What I am about to say requires you not to think reflexively. It requires you to think about several things at once, some of which may contradict one another.
Kobe Bryant is right. In one sense.
Black people do not, and should not, have a monolithic point of view on anything. Every African-American reading this has arrived at a respective point in life through an individual experience. Part of the civil rights movement's legacy is that the near-universal experience of most black folks -- of, say, my parents' generation -- was shattered. African Americans born after 1964 and '65 did not live with codified, federally enforced segregation as national policy. That is not, it should go without saying, the same as living without racism.
The economic improvements that some African American families have enjoyed in the last five decades have allowed some blacks to have a lifestyle and/or worldview very different from others. With money comes greater opportunity and access -- to housing, education, employment. A black person from a two-parent family of working mothers and fathers, who lives in a single-family home in the 'burbs, whose parents can afford to send him or her to college, is likely to have a different outcome than a black person from a one-parent family living with an extended family in the 'hood. And that almost certainly means different opinions about everything -- including racial matters.
This has created a now decades-old row in the black community: Whose experience is the so-called "legitimate" or "real" African-American experience? Sadly, "everyone's" does not seem to be an acceptable answer. There are those who seem to believe the only "real" black experience is one steeped in poverty, as if African-Americans are not allowed to have successes and joys as they try to help others do the same. (This is, to me, among the saddest byproducts of the struggle.)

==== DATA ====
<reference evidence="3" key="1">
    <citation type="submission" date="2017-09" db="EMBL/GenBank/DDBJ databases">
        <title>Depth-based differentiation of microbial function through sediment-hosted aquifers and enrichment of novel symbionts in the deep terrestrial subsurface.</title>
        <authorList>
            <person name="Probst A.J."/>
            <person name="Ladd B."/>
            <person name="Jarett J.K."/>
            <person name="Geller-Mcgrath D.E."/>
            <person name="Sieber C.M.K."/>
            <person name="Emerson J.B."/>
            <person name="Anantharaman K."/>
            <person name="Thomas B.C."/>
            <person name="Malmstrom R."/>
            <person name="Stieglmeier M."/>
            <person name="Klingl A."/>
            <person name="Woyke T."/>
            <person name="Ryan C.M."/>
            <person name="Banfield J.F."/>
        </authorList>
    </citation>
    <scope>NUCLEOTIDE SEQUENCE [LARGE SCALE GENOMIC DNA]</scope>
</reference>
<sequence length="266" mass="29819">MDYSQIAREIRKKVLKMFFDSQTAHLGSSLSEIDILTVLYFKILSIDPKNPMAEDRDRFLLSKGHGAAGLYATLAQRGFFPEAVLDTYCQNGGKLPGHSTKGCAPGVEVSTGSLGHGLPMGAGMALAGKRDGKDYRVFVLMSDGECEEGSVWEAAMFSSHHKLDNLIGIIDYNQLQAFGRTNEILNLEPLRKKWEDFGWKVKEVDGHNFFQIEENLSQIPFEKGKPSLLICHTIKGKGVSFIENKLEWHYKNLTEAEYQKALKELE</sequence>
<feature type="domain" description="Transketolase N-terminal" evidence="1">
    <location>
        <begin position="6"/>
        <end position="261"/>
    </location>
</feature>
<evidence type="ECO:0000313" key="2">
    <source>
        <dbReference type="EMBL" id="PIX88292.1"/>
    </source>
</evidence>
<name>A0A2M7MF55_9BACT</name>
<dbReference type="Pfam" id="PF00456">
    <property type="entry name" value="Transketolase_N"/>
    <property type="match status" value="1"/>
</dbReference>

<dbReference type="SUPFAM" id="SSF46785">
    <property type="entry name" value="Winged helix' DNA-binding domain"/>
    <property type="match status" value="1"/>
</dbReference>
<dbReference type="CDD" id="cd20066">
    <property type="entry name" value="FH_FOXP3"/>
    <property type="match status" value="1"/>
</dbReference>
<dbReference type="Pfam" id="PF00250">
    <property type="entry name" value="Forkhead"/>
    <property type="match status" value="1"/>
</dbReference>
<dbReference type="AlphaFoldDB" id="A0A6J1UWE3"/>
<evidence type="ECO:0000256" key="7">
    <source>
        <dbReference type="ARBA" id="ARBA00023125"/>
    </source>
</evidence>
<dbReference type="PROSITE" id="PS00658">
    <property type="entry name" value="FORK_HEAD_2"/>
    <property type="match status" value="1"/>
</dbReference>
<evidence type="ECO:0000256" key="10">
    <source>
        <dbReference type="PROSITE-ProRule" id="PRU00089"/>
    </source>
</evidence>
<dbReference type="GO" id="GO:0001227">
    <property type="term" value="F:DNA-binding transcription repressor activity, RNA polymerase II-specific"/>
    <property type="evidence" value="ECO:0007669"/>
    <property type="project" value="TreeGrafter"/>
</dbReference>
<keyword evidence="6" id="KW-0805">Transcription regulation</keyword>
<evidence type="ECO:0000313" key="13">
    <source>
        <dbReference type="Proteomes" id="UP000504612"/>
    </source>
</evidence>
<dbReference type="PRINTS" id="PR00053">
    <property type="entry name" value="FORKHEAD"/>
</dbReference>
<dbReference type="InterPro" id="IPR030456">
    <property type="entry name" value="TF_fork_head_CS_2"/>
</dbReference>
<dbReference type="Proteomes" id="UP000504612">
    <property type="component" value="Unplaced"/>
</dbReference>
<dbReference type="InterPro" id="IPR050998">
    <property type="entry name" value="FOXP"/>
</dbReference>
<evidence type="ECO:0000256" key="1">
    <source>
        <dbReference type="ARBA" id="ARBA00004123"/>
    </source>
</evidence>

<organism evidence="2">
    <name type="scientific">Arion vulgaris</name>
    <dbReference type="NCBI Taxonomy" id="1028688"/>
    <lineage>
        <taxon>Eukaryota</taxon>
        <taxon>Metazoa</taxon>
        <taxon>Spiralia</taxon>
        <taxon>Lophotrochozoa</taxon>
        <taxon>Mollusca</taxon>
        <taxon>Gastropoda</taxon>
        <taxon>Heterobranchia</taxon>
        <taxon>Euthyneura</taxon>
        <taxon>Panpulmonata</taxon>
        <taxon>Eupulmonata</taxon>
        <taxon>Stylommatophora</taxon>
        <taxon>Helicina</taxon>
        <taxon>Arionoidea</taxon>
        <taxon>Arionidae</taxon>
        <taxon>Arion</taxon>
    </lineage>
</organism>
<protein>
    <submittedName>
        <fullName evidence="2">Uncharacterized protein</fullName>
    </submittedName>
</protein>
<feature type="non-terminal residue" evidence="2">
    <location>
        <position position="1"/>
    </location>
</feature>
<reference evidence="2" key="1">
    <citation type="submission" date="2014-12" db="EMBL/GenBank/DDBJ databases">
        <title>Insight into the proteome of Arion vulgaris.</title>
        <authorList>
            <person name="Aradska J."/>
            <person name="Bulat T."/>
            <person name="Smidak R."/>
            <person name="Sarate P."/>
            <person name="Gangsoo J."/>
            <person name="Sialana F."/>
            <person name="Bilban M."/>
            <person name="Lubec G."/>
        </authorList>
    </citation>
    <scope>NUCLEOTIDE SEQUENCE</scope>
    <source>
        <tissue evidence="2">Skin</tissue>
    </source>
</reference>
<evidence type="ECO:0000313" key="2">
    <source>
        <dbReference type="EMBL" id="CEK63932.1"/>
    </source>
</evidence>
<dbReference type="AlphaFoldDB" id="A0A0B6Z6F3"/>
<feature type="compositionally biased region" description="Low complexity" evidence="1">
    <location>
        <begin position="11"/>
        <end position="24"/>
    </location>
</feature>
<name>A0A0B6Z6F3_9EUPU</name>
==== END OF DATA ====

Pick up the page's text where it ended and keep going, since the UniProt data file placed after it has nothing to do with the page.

But Kobe Bryant is wrong. In one sense.
He didn't seem to make a distinction between those who were angry with the verdict in the Martin case and those who were angry that there had to be so much public pressure put on the law enforcement community in Florida to even put on a case against the man who shot him. That was what the Heat players who wore hoodies were protesting. This continues, sadly, to be a pattern in many cases in which black youths are killed under odd circumstances: nothing is done for a very long while until people complain, and then local and state law enforcement finally get going.
And those who criticized Bryant for what seemed a drive-by reaction to an extremely complicated case were entitled to do so as well. We go nowhere as a society when we demand unanimity of thought on anything from any group, but when it comes to the death of a child -- any child -- those who would pass comment or judgment should be in full possession of all the facts. In this case, Bryant seemed to be reacting rather than thinking. But that doesn't mean he's not "really" black. I don't go for litmus or loyalty tests. My love for my people doesn't need to be "tested."